Kurt Vonnegut: Unstuck in Time review: Generous, hilarious, difficult and sometimes cruel

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Like Weide, I’m not a fan of documentaries that feature interviews with the documentary maker. And while this one is sort of famous in his own right (he directed episodes of Curb Your Enthusiasm), it feels churlish to take any time away from one of the greatest American writers of the 20th century.

Still, since it took Weide 40 years to complete this film, he does have some explaining to do. He first started following Vonnegut around with his camera in 1982 and they forged a friendship that lasted up until the author’s death in 2007.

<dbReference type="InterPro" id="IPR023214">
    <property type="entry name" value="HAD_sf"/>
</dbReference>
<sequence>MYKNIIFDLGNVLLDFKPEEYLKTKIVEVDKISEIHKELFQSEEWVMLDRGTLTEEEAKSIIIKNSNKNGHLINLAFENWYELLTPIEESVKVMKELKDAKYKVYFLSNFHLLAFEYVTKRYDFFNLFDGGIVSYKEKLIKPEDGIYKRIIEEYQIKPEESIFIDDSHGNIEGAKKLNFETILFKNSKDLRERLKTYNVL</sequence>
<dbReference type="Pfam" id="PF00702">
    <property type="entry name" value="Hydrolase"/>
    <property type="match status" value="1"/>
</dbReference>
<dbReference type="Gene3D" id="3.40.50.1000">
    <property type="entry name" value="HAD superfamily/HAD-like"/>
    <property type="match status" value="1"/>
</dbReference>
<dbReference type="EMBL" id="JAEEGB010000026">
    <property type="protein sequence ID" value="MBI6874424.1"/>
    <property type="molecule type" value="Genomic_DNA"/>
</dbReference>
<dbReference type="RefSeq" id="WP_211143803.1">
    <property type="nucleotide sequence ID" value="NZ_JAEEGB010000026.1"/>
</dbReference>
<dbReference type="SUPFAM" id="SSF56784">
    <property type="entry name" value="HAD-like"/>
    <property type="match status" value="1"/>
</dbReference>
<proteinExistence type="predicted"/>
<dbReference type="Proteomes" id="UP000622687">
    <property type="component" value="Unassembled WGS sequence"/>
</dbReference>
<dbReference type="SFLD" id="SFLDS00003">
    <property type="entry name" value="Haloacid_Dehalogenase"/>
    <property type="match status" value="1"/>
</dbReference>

The film is strongest when Weide concentrates on interviews with the writer and his family, explaining his reticence to talk about his wartime experiences and the laborious process behind that easy-going writing style.

Vonnegut emerges as a fascinatingly complex figure – generous, hilarious, difficult and sometimes cruel, an iconoclast riven with insecurities.

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